These are called “peer debriefers,” and the process they use is cathartic, said Beth Connell, Rowan County Emergency Management Services manager.
Connell, a former paramedic peer debriefer, contacted the Crisis Incident Stress Management team.
The team will ask firefighters what role they played at the scene to get a sense of what unfolded, she said. Unlike a critique, where someone determines whether a firefighter’s decisions were good or bad, peer debriefers do not judge, she said.
“It’s to encourage them to talk about it,” she said. “When you recount the story to someone, it rekindles strong emotions and helps you release them in a healthy manner.”
The team will reassure firefighters who aren’t sleeping, can’t concentrate or feel anxious that these symptoms are normal.
Firefighters will learn healthy ways to lessen anxiety, lower stress and end nightmares.
Some are dealing with regret as well as grief, Connell said.
Since Monroe was just 19 and Isler had two children, “some firefighters kind of wish it had been them instead,” she said.
Fog of grief
Preparing for today’s funeral has provided a distraction for firefighters, as they clean their uniforms and “polish every piece of equipment in sight,” Connell said. “They are busy with the details.”
After the funeral, tremendous sadness will continue, she said.
But getting back to normal routines and daily activities should help.
“People move through it at their own speed,” she said. “Nobody experiences a traumatic event in the same way.”
While most firefighters eventually will feel better on their own, some will need help to lift the fog of grief.
“There’s not a tremendous difference between those people who are going to do well and those who will struggle,” Connell said.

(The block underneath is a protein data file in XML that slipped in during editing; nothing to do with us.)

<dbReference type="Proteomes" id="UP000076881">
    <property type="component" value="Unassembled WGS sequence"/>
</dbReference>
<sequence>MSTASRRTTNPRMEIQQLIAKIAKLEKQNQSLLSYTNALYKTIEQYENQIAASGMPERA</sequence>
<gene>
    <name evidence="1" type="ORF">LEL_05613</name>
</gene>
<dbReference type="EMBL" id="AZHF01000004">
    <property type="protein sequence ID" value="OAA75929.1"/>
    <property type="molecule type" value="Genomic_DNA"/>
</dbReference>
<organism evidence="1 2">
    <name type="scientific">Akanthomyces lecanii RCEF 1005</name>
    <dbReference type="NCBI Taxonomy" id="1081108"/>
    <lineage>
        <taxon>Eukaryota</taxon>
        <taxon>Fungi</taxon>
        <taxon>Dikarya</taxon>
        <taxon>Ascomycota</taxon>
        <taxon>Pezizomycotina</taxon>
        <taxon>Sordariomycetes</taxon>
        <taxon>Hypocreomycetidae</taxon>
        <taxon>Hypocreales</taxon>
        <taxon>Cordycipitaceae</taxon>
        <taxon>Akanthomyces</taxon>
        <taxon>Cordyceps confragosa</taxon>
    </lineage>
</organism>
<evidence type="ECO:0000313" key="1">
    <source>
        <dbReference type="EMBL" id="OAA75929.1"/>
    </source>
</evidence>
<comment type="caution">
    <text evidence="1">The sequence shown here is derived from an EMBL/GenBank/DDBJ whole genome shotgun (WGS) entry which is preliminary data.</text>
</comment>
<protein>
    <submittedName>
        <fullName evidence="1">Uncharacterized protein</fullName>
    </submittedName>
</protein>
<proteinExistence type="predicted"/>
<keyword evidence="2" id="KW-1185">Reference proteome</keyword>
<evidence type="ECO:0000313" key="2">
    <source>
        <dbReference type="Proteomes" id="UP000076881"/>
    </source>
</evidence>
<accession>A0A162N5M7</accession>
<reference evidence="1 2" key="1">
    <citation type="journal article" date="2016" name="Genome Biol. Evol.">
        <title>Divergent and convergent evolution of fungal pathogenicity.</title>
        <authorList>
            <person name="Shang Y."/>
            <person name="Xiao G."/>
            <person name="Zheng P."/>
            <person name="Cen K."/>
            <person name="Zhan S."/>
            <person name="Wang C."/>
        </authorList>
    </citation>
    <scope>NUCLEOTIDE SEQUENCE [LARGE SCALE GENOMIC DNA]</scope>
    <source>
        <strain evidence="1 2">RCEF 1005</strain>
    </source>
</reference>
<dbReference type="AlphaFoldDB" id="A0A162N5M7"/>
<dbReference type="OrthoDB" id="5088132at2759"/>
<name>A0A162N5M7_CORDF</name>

Stress has a cumulative effect. So people who had normal stress levels before the deaths of Monroe and Isler will handle the additional stress better, Connell said.
But someone who was already going through a divorce or other personal crisis might struggle more, she said.
If symptoms like anxiety, depression, inability to concentrate or sleep disturbances persist over time, friends and family of a firefighter should seek help.
“Most people who choose public safety careers are very strong and do have some pretty good recuperative abilities,” Connell said. “But sometimes, things just get to you.”
Like a family member
In addition to using the stress management team next week, firefighters can consult a list of chaplains and clergy available at their departments.
Salisbury firefighters can receive free grief counseling through the city’s Employee Assistance Program at 800-435-1986, 24 hours a day.
Any firefighter, paid or volunteer, can access free grief counseling from Home Health and Hospice by calling 704-637-7645 between 8 a.m. and 5 p.m. and 704-213-2083 after 5 p.m.
They can contact the N.C. Fallen Firefighters Foundation during the day at 919-863-4341 and 919-863-4199 and any time at www.NCFFF.org.
Because firefighters become so close to their co-workers, the death of a firefighter can have the same impact as the death of a blood relative, Connell said.
“This will never go away. You will never forget,” Burns told firefighters Saturday. “But the pain will ease.”
Contact Emily Ford at email@example.com.